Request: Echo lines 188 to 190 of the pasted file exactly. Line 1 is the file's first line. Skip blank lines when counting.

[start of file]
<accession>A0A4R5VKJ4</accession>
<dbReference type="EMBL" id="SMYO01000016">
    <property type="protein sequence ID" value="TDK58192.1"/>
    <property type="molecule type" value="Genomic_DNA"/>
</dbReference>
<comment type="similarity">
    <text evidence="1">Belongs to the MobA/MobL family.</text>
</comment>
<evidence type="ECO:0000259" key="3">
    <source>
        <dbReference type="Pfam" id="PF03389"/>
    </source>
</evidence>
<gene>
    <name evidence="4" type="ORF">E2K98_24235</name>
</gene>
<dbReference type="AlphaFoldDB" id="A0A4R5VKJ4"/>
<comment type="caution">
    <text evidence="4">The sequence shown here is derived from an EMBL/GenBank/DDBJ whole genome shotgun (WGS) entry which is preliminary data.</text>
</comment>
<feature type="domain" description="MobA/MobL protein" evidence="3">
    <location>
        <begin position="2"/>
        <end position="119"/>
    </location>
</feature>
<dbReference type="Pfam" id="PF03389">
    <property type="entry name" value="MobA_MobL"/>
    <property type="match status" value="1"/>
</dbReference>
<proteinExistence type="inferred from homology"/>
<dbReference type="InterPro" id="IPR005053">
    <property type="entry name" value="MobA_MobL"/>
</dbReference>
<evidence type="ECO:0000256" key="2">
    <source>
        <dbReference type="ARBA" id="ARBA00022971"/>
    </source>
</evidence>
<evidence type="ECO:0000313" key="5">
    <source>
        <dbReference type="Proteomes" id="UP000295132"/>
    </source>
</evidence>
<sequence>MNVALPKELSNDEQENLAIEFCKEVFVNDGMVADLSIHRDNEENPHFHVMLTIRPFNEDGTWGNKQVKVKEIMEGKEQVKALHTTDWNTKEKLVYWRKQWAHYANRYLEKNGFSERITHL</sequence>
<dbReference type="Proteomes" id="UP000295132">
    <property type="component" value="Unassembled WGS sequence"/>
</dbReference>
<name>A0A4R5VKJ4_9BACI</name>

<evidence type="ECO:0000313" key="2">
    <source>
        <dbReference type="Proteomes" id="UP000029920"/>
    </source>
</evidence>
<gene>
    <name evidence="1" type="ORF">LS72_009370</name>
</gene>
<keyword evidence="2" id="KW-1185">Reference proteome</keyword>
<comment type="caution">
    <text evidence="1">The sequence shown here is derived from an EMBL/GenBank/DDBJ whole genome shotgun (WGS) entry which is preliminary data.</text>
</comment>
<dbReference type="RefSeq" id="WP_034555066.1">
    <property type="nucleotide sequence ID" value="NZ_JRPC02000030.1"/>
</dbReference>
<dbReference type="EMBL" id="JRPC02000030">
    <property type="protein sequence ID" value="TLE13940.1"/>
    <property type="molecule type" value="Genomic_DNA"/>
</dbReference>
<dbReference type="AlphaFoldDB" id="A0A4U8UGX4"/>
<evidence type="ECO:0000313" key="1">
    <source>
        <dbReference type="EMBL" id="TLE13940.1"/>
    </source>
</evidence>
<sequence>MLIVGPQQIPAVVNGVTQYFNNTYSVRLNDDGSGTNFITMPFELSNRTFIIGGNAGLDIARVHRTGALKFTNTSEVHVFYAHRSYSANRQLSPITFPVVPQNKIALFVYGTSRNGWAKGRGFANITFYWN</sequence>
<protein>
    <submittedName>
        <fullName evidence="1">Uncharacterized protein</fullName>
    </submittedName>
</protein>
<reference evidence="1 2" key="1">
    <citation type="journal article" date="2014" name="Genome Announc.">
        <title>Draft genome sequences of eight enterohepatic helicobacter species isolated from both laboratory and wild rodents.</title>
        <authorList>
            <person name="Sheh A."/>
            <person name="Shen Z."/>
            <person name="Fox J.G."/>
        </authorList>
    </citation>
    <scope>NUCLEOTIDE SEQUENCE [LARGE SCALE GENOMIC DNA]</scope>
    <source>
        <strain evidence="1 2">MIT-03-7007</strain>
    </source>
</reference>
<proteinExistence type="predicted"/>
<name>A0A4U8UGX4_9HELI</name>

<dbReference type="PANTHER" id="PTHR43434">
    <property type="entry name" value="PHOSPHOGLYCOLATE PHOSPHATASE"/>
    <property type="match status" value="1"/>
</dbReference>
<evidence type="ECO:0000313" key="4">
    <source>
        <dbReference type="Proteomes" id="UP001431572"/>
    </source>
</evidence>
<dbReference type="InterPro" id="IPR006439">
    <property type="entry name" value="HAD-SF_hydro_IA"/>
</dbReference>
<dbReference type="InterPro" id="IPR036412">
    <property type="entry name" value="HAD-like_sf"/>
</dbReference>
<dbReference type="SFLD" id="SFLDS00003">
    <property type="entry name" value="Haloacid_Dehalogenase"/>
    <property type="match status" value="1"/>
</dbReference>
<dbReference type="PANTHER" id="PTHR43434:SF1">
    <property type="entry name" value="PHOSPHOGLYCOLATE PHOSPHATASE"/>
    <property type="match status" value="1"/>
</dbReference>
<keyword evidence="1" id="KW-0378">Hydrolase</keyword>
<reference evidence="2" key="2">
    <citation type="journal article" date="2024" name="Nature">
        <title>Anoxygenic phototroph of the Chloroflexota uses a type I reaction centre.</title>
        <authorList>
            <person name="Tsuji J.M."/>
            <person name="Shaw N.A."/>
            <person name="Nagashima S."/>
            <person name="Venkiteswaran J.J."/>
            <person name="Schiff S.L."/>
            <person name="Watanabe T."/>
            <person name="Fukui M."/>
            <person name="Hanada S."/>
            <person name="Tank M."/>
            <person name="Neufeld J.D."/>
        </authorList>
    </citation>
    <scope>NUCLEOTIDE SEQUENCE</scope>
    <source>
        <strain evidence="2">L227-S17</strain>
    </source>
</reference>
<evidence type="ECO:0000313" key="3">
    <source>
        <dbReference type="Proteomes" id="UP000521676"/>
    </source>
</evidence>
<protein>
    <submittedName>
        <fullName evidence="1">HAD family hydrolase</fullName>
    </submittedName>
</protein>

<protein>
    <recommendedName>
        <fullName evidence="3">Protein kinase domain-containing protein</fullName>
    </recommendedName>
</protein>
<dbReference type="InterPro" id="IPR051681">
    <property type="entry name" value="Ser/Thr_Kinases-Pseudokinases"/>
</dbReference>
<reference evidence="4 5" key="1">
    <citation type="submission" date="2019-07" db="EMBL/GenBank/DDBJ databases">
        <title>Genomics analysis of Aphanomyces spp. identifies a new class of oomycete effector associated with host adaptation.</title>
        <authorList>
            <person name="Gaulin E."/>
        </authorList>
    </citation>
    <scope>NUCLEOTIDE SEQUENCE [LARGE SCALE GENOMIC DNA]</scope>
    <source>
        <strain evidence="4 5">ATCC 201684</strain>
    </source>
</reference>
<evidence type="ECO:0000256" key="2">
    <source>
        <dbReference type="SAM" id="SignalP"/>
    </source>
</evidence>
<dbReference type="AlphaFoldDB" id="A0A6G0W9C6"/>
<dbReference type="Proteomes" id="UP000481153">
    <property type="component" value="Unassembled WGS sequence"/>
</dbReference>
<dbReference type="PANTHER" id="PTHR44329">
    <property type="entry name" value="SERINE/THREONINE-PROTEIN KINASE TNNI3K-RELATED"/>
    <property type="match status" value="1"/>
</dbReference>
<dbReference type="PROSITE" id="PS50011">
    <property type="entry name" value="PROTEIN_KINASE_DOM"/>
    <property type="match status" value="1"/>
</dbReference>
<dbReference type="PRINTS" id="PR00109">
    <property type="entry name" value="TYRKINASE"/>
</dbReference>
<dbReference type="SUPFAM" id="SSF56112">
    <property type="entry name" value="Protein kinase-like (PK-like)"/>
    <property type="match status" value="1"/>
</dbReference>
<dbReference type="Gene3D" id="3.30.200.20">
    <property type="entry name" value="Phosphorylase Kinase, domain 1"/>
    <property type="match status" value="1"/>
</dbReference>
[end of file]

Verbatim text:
</dbReference>
<dbReference type="PRINTS" id="PR00109">
    <property type="entry name" value="TYRKINASE"/>